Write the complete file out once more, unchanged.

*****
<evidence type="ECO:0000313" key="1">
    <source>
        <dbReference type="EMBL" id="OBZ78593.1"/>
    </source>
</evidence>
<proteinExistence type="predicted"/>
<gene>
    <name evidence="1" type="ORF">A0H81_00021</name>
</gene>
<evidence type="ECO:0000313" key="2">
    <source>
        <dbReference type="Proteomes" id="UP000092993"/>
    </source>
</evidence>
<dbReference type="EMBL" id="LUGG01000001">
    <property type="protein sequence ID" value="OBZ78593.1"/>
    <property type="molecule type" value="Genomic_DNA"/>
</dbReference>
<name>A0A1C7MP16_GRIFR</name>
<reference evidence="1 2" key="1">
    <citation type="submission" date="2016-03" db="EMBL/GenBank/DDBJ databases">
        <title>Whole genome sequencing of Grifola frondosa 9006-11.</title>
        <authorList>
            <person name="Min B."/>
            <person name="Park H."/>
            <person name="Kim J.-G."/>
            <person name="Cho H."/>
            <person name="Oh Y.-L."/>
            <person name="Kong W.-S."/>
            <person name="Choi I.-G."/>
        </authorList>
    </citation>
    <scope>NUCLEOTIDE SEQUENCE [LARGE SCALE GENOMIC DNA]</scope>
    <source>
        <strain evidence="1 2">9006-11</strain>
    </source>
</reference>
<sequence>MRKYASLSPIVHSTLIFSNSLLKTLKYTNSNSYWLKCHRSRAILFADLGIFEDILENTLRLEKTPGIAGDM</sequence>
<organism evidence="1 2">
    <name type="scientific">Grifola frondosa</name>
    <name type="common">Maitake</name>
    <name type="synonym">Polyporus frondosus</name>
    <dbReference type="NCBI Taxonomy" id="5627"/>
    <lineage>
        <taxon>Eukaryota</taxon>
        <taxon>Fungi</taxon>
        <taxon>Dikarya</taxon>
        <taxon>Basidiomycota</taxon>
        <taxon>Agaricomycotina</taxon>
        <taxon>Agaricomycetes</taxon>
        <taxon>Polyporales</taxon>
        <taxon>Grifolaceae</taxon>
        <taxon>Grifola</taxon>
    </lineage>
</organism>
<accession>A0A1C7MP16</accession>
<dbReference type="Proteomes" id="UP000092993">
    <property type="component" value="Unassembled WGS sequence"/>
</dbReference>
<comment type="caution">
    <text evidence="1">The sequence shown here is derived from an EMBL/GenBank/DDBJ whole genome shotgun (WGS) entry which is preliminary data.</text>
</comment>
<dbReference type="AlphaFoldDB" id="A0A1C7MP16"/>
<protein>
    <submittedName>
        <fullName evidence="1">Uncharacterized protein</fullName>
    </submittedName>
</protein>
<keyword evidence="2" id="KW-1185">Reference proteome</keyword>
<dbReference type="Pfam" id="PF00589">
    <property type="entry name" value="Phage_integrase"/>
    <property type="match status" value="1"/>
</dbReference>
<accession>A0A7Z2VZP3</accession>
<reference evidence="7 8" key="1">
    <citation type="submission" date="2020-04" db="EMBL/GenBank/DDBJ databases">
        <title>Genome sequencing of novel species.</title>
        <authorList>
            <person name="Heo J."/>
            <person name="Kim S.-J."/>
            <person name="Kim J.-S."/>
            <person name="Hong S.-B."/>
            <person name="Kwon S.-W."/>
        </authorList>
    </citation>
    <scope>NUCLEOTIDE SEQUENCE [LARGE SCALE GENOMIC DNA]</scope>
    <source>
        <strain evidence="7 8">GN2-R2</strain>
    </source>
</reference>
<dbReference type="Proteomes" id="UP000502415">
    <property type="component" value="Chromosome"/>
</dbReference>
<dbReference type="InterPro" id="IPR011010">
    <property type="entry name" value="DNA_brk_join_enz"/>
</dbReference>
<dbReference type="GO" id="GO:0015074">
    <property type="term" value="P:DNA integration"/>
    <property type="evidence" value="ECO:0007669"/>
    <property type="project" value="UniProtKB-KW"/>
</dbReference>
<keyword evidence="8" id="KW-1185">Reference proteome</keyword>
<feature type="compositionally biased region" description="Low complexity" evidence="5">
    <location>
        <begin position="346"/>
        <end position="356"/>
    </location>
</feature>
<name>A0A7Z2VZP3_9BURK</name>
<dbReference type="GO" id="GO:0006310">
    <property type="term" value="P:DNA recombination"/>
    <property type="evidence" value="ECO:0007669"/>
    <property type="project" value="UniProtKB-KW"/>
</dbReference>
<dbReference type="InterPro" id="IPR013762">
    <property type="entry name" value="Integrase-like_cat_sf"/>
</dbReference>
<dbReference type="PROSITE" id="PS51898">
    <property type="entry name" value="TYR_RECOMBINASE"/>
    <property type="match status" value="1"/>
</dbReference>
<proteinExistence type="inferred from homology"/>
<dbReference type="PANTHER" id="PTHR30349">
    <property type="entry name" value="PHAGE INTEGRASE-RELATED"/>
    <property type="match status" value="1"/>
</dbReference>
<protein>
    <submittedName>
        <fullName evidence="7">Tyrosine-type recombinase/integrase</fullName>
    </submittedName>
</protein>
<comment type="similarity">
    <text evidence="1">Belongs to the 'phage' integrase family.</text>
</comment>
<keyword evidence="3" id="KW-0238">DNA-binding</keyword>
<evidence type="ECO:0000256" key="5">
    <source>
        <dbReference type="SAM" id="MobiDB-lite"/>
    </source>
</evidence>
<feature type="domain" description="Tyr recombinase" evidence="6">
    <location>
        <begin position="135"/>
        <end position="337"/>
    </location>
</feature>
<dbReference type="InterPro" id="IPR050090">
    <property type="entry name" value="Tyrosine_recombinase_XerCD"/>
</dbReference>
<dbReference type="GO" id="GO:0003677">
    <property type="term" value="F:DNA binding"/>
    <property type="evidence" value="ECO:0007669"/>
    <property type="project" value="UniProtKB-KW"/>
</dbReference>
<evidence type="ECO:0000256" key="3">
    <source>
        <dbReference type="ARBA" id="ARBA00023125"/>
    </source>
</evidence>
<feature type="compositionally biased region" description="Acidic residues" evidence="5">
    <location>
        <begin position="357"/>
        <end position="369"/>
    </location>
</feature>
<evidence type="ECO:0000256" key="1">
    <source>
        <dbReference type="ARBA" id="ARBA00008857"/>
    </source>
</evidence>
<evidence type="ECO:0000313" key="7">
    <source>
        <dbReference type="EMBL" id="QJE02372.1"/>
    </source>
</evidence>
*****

<evidence type="ECO:0000313" key="1">
    <source>
        <dbReference type="EMBL" id="OBZ78593.1"/>
    </source>
</evidence>
<proteinExistence type="predicted"/>
<gene>
    <name evidence="1" type="ORF">A0H81_00021</name>
</gene>
<evidence type="ECO:0000313" key="2">
    <source>
        <dbReference type="Proteomes" id="UP000092993"/>
    </source>
</evidence>
<dbReference type="EMBL" id="LUGG01000001">
    <property type="protein sequence ID" value="OBZ78593.1"/>
    <property type="molecule type" value="Genomic_DNA"/>
</dbReference>
<name>A0A1C7MP16_GRIFR</name>
<reference evidence="1 2" key="1">
    <citation type="submission" date="2016-03" db="EMBL/GenBank/DDBJ databases">
        <title>Whole genome sequencing of Grifola frondosa 9006-11.</title>
        <authorList>
            <person name="Min B."/>
            <person name="Park H."/>
            <person name="Kim J.-G."/>
            <person name="Cho H."/>
            <person name="Oh Y.-L."/>
            <person name="Kong W.-S."/>
            <person name="Choi I.-G."/>
        </authorList>
    </citation>
    <scope>NUCLEOTIDE SEQUENCE [LARGE SCALE GENOMIC DNA]</scope>
    <source>
        <strain evidence="1 2">9006-11</strain>
    </source>
</reference>
<sequence>MRKYASLSPIVHSTLIFSNSLLKTLKYTNSNSYWLKCHRSRAILFADLGIFEDILENTLRLEKTPGIAGDM</sequence>
<organism evidence="1 2">
    <name type="scientific">Grifola frondosa</name>
    <name type="common">Maitake</name>
    <name type="synonym">Polyporus frondosus</name>
    <dbReference type="NCBI Taxonomy" id="5627"/>
    <lineage>
        <taxon>Eukaryota</taxon>
        <taxon>Fungi</taxon>
        <taxon>Dikarya</taxon>
        <taxon>Basidiomycota</taxon>
        <taxon>Agaricomycotina</taxon>
        <taxon>Agaricomycetes</taxon>
        <taxon>Polyporales</taxon>
        <taxon>Grifolaceae</taxon>
        <taxon>Grifola</taxon>
    </lineage>
</organism>
<accession>A0A1C7MP16</accession>
<dbReference type="Proteomes" id="UP000092993">
    <property type="component" value="Unassembled WGS sequence"/>
</dbReference>
<comment type="caution">
    <text evidence="1">The sequence shown here is derived from an EMBL/GenBank/DDBJ whole genome shotgun (WGS) entry which is preliminary data.</text>
</comment>
<dbReference type="AlphaFoldDB" id="A0A1C7MP16"/>
<protein>
    <submittedName>
        <fullName evidence="1">Uncharacterized protein</fullName>
    </submittedName>
</protein>
<keyword evidence="2" id="KW-1185">Reference proteome</keyword>
<dbReference type="Pfam" id="PF00589">
    <property type="entry name" value="Phage_integrase"/>
    <property type="match status" value="1"/>
</dbReference>
<accession>A0A7Z2VZP3</accession>
<reference evidence="7 8" key="1">
    <citation type="submission" date="2020-04" db="EMBL/GenBank/DDBJ databases">
        <title>Genome sequencing of novel species.</title>
        <authorList>
            <person name="Heo J."/>
            <person name="Kim S.-J."/>
            <person name="Kim J.-S."/>
            <person name="Hong S.-B."/>
            <person name="Kwon S.-W."/>
        </authorList>
    </citation>
    <scope>NUCLEOTIDE SEQUENCE [LARGE SCALE GENOMIC DNA]</scope>
    <source>
        <strain evidence="7 8">GN2-R2</strain>
    </source>
</reference>
<dbReference type="Proteomes" id="UP000502415">
    <property type="component" value="Chromosome"/>
</dbReference>
<dbReference type="InterPro" id="IPR011010">
    <property type="entry name" value="DNA_brk_join_enz"/>
</dbReference>
<dbReference type="GO" id="GO:0015074">
    <property type="term" value="P:DNA integration"/>
    <property type="evidence" value="ECO:0007669"/>
    <property type="project" value="UniProtKB-KW"/>
</dbReference>
<keyword evidence="8" id="KW-1185">Reference proteome</keyword>
<feature type="compositionally biased region" description="Low complexity" evidence="5">
    <location>
        <begin position="346"/>
        <end position="356"/>
    </location>
</feature>
<name>A0A7Z2VZP3_9BURK</name>
<dbReference type="GO" id="GO:0006310">
    <property type="term" value="P:DNA recombination"/>
    <property type="evidence" value="ECO:0007669"/>
    <property type="project" value="UniProtKB-KW"/>
</dbReference>
<dbReference type="InterPro" id="IPR013762">
    <property type="entry name" value="Integrase-like_cat_sf"/>
</dbReference>
<dbReference type="PROSITE" id="PS51898">
    <property type="entry name" value="TYR_RECOMBINASE"/>
    <property type="match status" value="1"/>
</dbReference>
<proteinExistence type="inferred from homology"/>
<dbReference type="PANTHER" id="PTHR30349">
    <property type="entry name" value="PHAGE INTEGRASE-RELATED"/>
    <property type="match status" value="1"/>
</dbReference>
<protein>
    <submittedName>
        <fullName evidence="7">Tyrosine-type recombinase/integrase</fullName>
    </submittedName>
</protein>
<comment type="similarity">
    <text evidence="1">Belongs to the 'phage' integrase family.</text>
</comment>
<keyword evidence="3" id="KW-0238">DNA-binding</keyword>
<evidence type="ECO:0000256" key="5">
    <source>
        <dbReference type="SAM" id="MobiDB-lite"/>
    </source>
</evidence>
<feature type="domain" description="Tyr recombinase" evidence="6">
    <location>
        <begin position="135"/>
        <end position="337"/>
    </location>
</feature>
<dbReference type="InterPro" id="IPR050090">
    <property type="entry name" value="Tyrosine_recombinase_XerCD"/>
</dbReference>
<dbReference type="GO" id="GO:0003677">
    <property type="term" value="F:DNA binding"/>
    <property type="evidence" value="ECO:0007669"/>
    <property type="project" value="UniProtKB-KW"/>
</dbReference>
<evidence type="ECO:0000256" key="3">
    <source>
        <dbReference type="ARBA" id="ARBA00023125"/>
    </source>
</evidence>
<feature type="compositionally biased region" description="Acidic residues" evidence="5">
    <location>
        <begin position="357"/>
        <end position="369"/>
    </location>
</feature>
<evidence type="ECO:0000256" key="1">
    <source>
        <dbReference type="ARBA" id="ARBA00008857"/>
    </source>
</evidence>
<evidence type="ECO:0000313" key="7">
    <source>
        <dbReference type="EMBL" id="QJE02372.1"/>
    </source>
</evidence>